Don't send just for the sake of sending, though. Make sure your message is relevant and its content is outstanding. If you have an important promotion, repackage the message or offer it in a different way, and send it again a few days later. It's fine. I promise.

The benefit of being seen far outweighs the risk of annoying someone who opted in to receive your emails.

* * *

Enterprise is changing into friendterprise. As a small business, you have to be a friend to your customer if you want to stand out from the herd of bigger businesses. The easiest way to seem like you're a friend is to actually be one. As a small business, that should come easy to you. You're not hamstrung by bureaucracy, committees, and shareholders. You have a manageable customer base, so you can afford to take risks, give personalized attention, and just be yourself.

Rising above email mediocrity is similar to rising above mediocrity in relationships, art, life, everything. Brands that keep it real, love what they do, and work smart, do better in general—and so do their email campaigns.

Ultimately, email is just a tool. It's the humanity behind the tool that gives email its power. So the key to crafting outstanding email campaigns is to be in touch with what you want to say and feel genuine satisfaction in saying it.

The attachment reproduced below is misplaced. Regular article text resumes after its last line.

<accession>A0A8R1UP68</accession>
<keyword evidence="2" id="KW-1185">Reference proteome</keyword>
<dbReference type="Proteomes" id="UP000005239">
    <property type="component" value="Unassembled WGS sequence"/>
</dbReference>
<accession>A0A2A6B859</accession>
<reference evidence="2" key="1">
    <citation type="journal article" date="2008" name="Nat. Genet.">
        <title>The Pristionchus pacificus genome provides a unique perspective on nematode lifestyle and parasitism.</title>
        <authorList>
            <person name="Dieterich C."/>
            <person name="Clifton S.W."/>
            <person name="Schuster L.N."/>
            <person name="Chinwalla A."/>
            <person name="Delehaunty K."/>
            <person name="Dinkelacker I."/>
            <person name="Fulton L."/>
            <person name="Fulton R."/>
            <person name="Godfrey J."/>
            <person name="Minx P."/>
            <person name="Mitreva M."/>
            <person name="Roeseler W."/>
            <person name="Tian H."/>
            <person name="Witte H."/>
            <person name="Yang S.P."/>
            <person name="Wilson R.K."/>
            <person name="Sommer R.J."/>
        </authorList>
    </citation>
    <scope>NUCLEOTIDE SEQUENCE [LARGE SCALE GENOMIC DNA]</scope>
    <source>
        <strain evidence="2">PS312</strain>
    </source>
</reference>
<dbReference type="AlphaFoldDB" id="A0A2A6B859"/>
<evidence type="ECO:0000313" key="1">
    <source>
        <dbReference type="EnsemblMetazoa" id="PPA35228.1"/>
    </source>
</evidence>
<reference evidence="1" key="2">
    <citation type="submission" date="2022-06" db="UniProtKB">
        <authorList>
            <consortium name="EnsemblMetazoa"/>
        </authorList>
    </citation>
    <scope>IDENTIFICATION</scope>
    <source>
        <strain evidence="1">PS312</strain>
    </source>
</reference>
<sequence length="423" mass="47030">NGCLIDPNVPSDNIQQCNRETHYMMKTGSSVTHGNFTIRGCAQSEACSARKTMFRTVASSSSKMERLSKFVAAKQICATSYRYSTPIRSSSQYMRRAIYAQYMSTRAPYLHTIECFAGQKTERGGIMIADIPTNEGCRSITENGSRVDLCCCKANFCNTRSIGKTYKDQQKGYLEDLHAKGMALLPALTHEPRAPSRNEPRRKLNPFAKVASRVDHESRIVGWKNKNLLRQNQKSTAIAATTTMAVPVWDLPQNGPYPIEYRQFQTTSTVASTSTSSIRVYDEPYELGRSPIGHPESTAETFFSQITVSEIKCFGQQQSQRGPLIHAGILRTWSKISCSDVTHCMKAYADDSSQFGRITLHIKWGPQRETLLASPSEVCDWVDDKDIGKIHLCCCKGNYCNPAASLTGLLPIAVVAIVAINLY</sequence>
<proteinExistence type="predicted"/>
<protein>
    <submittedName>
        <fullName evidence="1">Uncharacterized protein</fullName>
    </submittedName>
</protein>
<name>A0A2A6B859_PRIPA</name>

In the words of Janis Joplin, "You know you got it, if it makes you feel good."

(Image courtesy of Bigstock, Protecting Your Business.)

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Gary Levitt is the CEO of Mad Mimi in New York and is responsible for tactical aspects of Mad Mimi's development and brand. Gary was born on a remote farm in Southern Africa and went to school with Nelson Mandela's grandchildren; he was also a skateboard pro and champion, and a professional bass player.

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  • by Erika Barkhuizen Wed Nov 23, 2011 via mobile

    Good advice. Now to set about doing it

  • by HCG corporate designs Wed Nov 23, 2011 via web

    absolutely agree - good post!

  • by Scott Wells - Iron on Patches Mon Nov 28, 2011 via web

    I agree....emailing your customers has to be personal and there are many software packages online to do this. We simply make sure all our campaigns have the customer's name and business listed in the email. If we can get other pieces of information about the customer over time, we try to include these into groups. Birthdays is a good one. We make sure to send a happy birthday wish to our customers. It lets them know we are thinking of them. is our website and this is the way we do our email marketing.

  • by Kirk Kiernicki Thu Dec 1, 2011 via web

    I'm a bit new to this but this sounds like some very good advice. Really love the humanize point - I can't stand the sanitary/germ-free/non-personality emails that I get. I don't even look at them anymore. Could you do a followup article on point #4 (Great design is always worth it) and what has worked best for you?

  • by Michaele Wed Feb 8, 2012 via web

    Excellent article, thanks. You give us specific directions about personalizing the e-mail and relating to the reader on the human level.
    Kirk and I want more instructions!